An article published on July 4, 2017 in the peer-reviewed journal Environmental Research reported on the association between phthalate exposure and risks of several chronic diseases in Australian men. Phthalates are industrial chemicals widely used as plasticizers and solvents, and commonly found in food packaging and a variety of other consumer products.
Peter Bai from Freemasons Foundation Centre for Men’s Health, School of Medicine, University of Adelaide, Australia, worked with urban-dwelling men enrolled in the Men Androgen Inflammation Lifestyle Environment and Stress (MAILES) study. From the 2,038 men enrolled in the study, 1,504 individuals provided a urine sample, and phthalates could be detected in 99.6% of these urinary samples. The researchers found a positive association between total phthalates and cardiovascular disease, type 2 diabetes, hypertension, and increased levels of biomarkers indicative of chronic low-grade inflammation. On the contrary, no significant association was found between total phthalate concentration and asthma or depression.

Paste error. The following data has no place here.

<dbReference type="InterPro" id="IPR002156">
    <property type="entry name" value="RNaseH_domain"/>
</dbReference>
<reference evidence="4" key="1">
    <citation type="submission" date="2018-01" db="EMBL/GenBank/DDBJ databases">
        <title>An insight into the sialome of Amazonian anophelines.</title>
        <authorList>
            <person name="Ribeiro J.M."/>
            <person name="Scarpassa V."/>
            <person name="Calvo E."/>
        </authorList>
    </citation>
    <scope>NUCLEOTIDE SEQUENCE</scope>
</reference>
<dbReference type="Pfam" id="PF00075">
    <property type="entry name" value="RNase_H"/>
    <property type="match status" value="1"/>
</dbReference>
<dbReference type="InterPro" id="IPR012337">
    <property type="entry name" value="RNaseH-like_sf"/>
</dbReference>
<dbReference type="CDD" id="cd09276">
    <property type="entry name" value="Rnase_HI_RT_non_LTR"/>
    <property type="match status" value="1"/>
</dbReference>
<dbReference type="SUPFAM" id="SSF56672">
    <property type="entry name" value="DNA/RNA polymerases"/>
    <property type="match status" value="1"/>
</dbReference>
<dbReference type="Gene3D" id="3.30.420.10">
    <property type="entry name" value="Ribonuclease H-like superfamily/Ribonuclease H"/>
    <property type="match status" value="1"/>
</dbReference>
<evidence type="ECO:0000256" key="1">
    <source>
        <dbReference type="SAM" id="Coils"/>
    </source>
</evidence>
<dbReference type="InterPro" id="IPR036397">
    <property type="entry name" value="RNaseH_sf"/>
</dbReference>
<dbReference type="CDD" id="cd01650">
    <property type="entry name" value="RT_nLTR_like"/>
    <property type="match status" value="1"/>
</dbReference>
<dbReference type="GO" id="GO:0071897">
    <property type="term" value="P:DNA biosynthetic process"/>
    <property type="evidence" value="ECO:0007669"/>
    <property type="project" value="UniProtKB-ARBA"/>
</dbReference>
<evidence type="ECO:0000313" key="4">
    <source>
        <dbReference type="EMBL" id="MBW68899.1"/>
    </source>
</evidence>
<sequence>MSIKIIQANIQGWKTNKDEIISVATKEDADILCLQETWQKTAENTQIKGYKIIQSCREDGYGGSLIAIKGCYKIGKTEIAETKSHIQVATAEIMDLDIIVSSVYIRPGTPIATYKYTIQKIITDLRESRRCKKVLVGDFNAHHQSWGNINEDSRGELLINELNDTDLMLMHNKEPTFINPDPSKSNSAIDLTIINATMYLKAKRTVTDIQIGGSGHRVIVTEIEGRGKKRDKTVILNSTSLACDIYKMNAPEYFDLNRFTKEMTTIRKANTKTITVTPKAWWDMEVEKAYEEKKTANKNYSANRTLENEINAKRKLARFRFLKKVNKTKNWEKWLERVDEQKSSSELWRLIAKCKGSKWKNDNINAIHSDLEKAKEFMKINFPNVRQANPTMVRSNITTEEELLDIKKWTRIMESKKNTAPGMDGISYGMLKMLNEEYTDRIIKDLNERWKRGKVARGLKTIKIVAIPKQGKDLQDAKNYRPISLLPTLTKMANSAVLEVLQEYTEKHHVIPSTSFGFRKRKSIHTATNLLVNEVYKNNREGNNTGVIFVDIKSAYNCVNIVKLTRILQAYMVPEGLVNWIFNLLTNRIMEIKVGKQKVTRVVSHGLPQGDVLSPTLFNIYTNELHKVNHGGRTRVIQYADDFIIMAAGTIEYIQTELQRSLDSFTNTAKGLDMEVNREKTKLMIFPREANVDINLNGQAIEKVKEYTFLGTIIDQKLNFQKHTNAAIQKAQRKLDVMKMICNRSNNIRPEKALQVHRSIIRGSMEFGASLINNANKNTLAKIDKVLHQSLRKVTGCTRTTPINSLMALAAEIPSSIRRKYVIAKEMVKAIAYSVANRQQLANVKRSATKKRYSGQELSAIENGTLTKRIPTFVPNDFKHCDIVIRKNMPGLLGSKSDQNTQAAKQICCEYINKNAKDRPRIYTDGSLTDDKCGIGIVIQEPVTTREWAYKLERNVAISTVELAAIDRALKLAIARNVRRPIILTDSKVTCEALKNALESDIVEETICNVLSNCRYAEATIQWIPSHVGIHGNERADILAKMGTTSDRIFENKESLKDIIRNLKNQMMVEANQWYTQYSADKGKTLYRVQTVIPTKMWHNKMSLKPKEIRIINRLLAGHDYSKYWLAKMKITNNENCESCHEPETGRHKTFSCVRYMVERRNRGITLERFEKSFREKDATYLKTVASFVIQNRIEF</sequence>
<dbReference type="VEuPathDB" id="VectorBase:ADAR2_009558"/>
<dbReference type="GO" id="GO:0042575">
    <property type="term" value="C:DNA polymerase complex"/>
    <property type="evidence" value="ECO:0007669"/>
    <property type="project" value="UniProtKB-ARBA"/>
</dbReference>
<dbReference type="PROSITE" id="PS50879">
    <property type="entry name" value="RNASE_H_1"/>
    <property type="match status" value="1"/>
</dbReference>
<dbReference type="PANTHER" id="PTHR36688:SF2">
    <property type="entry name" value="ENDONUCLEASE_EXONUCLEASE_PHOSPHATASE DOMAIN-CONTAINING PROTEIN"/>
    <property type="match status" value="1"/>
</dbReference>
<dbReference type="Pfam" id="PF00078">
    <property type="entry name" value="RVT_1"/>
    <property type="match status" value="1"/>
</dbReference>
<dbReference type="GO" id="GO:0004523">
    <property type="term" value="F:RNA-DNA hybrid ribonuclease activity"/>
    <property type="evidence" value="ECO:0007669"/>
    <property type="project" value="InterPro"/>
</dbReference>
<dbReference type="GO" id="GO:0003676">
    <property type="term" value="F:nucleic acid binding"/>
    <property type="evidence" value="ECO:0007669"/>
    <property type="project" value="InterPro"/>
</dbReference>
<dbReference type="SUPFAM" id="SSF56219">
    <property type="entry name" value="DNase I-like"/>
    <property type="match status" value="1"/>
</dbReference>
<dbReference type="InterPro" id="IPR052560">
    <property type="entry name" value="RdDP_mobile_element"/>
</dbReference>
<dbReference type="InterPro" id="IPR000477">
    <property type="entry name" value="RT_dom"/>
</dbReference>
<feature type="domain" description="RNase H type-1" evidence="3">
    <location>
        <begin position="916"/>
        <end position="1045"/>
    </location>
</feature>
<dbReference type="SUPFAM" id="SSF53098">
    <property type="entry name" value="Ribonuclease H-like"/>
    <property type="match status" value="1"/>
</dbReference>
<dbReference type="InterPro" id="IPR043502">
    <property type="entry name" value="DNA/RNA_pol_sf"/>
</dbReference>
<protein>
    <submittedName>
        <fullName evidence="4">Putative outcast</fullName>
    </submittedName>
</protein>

According to an article published on July 12, 2017 in ScienceDaily, senior author Zumin Shi said that “although the studies were conducted in men, the findings are also likely to be relevant for women.” He further stated that “while further research is required, reducing environmental phthalates exposure where possible, along with the adoption of healthier lifestyles, may help to reduce the risk of chronic disease.”
ScienceDaily (July 12, 2017). “Everyday chemicals linked to chronic disease in men.”
Bai, P., et al. (2017). “The association between total phthalate concentration and non-communicable diseases and chronic inflammation in South Australian urban dwelling men.” Environmental Research 158:366-372.